One day at work, you get a call from a CEO friend who requests you to be a non-executive director (NED) in his company. A quick check on the number of directorships you already hold (10) and your work schedule and you agree. After all, your friend is a good chap-you were in college together-and his company is well known. Besides, the board meetings will be in Bangalore, where your daughter is studying. Five-six round trips per year by J-class, night stays at Taj Westend, two hours in a ritualistic board meeting followed by an excellent lunch, and the rest of the afternoon with your daughter. What's wrong with that? You've earned it, haven't you?
By and large, this describes the so-called 'independent' NEDs gracing the boards of listed companies. An NED is technically independent insofar as he is not (a) a former executive of the company, (b) a large customer or vendor, (iii) the company's legal advisor, solicitor, management consultant or chartered accountant, (iv) a relative of the promoter or any ED, and (v) holding a significant stake or representing a major shareholder or creditor. But is he 'independent' and does he know what it's to be a 'fiduciary'?
Fiduciary means 'of a trust, trustee, or trusteeship' or 'held or given in trust'. What most NEDs quickly forget (if they know it at all) is that they are fiduciaries of those who appointed them and who really own the company, namely the shareholders. The job of any director-most of all independent NEDs-is to ensure the company performs efficiently to maximise long-term value for the shareholders, while respecting the interests of other stakeholders. Unfortunately, this fiduciary responsibility is discharged by far too few. Often, NEDs are rubber-stamps of the management.
The purpose of appointing NEDs is two-fold: to provide a company with knowledge, objectivity and judgement of a kind that may not be available if the board has only full-time executives; and to ensure that the performance of EDs and the management are up to standard. Independence doesn't mean adopting non-collegial and adversarial positions. NEDs should assist management in moving the business forward, enhancing reputation and raising corporate value. But such support shouldn't be uncritical. NEDs must be independent enough to face contentious issues, and professional enough to assess them properly. The acid test of the balance of any board is whether it can, when the chips are down, stand up to the CEO and, if necessary, replace him.
Such independence is a rarity on the boards of our companies. The most important reason for this has to do with the demand side-the majority doesn't wish to have professionally competent, independent people on their boards. Legacies of the managing agency system continue to influence corporate India. Till the early '90s, the growth of private listed companies was driven more by debt than equity. Since term-lenders were generous public financial institutions (FIs) with high tolerance for mismanagement, most companies were run by promoters with insignificant ownership. So that, promoters (Indian or foreign) wielded far more control over 'their' companies than they deserved.
As a result, hardly any management had the incentive to appoint top professionals as independent directors. Instead, boards were visualised as legally necessary constructs that had to be packed by friends and relatives, executives from group companies, a few retired bureaucrats (to help in Delhi) and dormant FI nominees. Resolutions were to be passed, not questioNED; the agenda was a matter of form, not substance; meetings began at 11.30 to conclude with lunch; and all was well.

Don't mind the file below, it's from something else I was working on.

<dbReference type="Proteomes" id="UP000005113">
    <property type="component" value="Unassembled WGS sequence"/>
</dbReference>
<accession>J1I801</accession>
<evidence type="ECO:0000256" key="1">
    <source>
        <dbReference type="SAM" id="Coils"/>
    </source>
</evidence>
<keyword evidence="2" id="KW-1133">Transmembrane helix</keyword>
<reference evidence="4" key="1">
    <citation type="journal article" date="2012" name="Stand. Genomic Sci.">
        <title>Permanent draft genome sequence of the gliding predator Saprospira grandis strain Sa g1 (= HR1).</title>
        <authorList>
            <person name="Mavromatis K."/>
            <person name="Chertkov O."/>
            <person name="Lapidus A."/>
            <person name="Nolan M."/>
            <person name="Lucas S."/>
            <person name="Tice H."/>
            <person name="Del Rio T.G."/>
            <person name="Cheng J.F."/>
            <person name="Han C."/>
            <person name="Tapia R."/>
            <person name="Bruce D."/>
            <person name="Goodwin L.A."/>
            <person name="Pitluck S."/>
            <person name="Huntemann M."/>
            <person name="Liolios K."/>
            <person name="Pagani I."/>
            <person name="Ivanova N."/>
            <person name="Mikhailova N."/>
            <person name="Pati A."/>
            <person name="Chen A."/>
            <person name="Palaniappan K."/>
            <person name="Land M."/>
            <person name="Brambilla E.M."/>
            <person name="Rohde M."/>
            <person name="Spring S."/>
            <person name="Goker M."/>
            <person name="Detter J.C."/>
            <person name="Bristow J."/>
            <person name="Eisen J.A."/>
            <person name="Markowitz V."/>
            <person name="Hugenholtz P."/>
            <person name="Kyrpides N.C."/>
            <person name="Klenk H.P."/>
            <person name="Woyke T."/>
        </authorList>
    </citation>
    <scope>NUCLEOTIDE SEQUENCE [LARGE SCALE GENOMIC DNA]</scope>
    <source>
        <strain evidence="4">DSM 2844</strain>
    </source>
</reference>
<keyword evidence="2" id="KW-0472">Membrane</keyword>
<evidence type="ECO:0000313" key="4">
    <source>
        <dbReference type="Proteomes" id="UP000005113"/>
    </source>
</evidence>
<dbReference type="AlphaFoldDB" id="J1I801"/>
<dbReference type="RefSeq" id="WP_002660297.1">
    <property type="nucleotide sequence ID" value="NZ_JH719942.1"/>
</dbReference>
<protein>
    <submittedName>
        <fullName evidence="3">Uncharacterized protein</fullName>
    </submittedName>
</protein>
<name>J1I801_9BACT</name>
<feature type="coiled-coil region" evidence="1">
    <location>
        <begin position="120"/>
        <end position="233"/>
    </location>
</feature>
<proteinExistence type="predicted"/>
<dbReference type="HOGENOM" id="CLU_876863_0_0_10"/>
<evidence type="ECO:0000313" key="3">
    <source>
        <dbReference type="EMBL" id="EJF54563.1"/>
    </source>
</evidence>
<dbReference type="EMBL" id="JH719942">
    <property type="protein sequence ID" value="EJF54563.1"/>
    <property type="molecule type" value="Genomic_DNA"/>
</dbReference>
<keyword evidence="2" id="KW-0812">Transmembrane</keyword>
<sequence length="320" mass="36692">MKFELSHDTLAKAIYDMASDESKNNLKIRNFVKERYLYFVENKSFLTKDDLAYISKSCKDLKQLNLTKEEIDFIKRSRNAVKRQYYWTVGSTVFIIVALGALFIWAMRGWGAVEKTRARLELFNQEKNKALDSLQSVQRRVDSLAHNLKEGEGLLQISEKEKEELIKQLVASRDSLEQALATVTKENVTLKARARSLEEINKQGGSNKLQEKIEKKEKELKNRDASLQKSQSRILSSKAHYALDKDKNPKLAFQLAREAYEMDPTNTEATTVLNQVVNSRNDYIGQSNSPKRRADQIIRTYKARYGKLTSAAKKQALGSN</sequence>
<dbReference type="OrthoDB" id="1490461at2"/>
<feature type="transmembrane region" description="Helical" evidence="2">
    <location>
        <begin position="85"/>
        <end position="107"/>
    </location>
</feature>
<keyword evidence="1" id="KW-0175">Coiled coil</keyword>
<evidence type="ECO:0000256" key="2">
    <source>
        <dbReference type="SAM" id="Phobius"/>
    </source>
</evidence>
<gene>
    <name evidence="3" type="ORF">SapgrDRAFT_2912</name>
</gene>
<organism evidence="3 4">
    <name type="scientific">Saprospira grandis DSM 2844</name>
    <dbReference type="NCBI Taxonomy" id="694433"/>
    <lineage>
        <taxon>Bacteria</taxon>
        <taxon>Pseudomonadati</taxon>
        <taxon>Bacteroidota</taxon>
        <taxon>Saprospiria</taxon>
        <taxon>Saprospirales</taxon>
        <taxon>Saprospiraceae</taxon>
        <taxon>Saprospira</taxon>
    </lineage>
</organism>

Admittedly, things have changed under pressure of competition and liberalisation. But, like many aspects of economic reform, the change has been glacial. I reckon that no more than a dozen blue-chips have really professional boards, where truly independent NEDs enjoy numerical superiority and question the management.
There is also a demand side reason that explains the paucity of independent NEDs-remuneration. The Companies Act stipulates a maximum sitting fee of Rs 2,000 per meeting attended-hardly the stuff to attract first-rate talent and induce them to become active directors instead of passive observers. While the Act also allows paying 1 to 3 per cent of net profits as commission to directors, not more than 20 listed companies do this. Not surprisingly, many NEDs attend less than half of the board meetings. And since attendance is rarely ever disclosed in the annual report, they generally get re-elected by shareholders in the annual general meetings.
And we get what we deserve: pliant and passive directors who think that their job is ceremonial-trivially honourable and hardly ever accountable.
Can we expect more and more companies to have first-rate directors who are active participants in boards, who understand the nature of their fiduciary duties and are willing to devote 10 working days for each company? Yes, provided there's a sea change in attitude. Company chairmen and directors must realise the importance and sanctity of the phrase "Your company". It means "you", the shareholders, are the owners of the company, and we, the directors, are "your" fiduciaries, appointed by "you" to look after "your" long-term interests. Such a change won't happen only through enlighteNED altruism. It'll need much greater shareholder activism and a demand from them and the stock exchanges for greater corporate governance disclosures and transparency. It required the US pension and mutual funds to force changes in boardroom practices in corporate America. When such pressures build up here and companies realise that good corporate governance is essential to access capital at competitive rates, then we'll see the real separation of the wheat from the chaff. Until then, most NEDs will be like 'parsley on the fish'-decorative and decorous but with no real purpose.